Keep Your “Hope of Salvation” Bright!
“Have on . . . as a helmet the hope of salvation.”—1 THESSALONIANS 5:8.
1. How does “the hope of salvation” help in endurance?
THE hope of being saved can help a person to hold on even in the direst of circumstances. A shipwreck victim afloat in a life raft can endure much longer if he knows that help is on the way. Similarly, for thousands of years, hope in “the salvation of Jehovah” has sustained men and women of faith in times of trouble, and this hope has never led to disappointment. (Exodus 14:13; Psalm 3:8; Romans 5:5; 9:33) The apostle Paul likened “the hope of salvation” to “the helmet” of a Christian’s spiritual armor. (1 Thessalonians 5:8; Ephesians 6:17) Yes, our being confident that God will save us protects our thinking faculties, helping us to keep our senses despite adversity, opposition, and temptation.
2. In what ways is “the hope of salvation” basic to true worship?
2 “Hope respecting the future was not a characteristic of the pagan world,” the world surrounding the first-century Christians, states The International Standard Bible Encyclopedia. (Ephesians 2:12; 1 Thessalonians 4:13) Yet, “the hope of salvation” is a basic element of true worship. How so? First, the salvation of Jehovah’s servants is tied in with his own name. The psalmist Asaph prayed: “Help us, O God of our salvation, for the sake of the glory of your name; and deliver us.” (Psalm 79:9; Ezekiel 20:9) Moreover, having confidence in Jehovah’s promised blessings is essential to having a good relationship with him. Paul put it this way: “Without faith it is impossible to please him well, for he that approaches God must believe that he is and that he becomes the rewarder of those earnestly seeking him.” (Hebrews 11:6) Furthermore, Paul explained that the salvation of repentant ones was a key reason for Jesus’ coming to earth. He declared: “Faithful and deserving of full acceptance is the saying that Christ Jesus came into the world to save sinners.” (1 Timothy 1:15) And the apostle Peter referred to salvation as ‘the end [or, end result] of our faith.’ (1 Peter 1:9) Clearly, it is proper to hope for salvation. But what really is salvation? And what is required to attain it?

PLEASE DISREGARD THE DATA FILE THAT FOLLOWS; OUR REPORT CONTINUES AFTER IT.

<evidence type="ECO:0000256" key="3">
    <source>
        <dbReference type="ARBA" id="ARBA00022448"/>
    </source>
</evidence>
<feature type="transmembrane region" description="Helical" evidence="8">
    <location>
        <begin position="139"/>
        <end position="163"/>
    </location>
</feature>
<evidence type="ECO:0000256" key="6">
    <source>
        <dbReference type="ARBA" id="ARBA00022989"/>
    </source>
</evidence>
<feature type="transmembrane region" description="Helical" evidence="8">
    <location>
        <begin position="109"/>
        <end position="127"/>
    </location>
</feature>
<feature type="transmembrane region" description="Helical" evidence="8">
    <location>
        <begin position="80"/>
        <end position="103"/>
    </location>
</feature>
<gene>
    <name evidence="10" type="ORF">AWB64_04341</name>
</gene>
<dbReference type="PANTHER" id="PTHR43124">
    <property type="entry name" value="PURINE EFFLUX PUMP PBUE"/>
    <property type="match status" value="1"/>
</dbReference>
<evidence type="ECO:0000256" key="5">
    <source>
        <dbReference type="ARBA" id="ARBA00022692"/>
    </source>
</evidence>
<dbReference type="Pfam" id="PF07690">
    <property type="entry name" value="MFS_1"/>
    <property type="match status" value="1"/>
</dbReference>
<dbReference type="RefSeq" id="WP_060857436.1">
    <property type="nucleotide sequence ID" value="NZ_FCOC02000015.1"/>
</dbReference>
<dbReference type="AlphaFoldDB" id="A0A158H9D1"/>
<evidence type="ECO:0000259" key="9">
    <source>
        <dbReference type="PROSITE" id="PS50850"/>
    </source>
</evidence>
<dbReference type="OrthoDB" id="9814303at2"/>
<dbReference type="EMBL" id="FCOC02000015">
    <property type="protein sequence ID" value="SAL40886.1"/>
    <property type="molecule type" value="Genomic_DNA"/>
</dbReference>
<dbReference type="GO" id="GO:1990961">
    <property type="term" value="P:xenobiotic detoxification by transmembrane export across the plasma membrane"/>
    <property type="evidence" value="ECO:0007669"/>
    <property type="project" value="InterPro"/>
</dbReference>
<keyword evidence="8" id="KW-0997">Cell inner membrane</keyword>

What Is Salvation?
3. What sort of salvation did Jehovah’s servants of ancient times experience?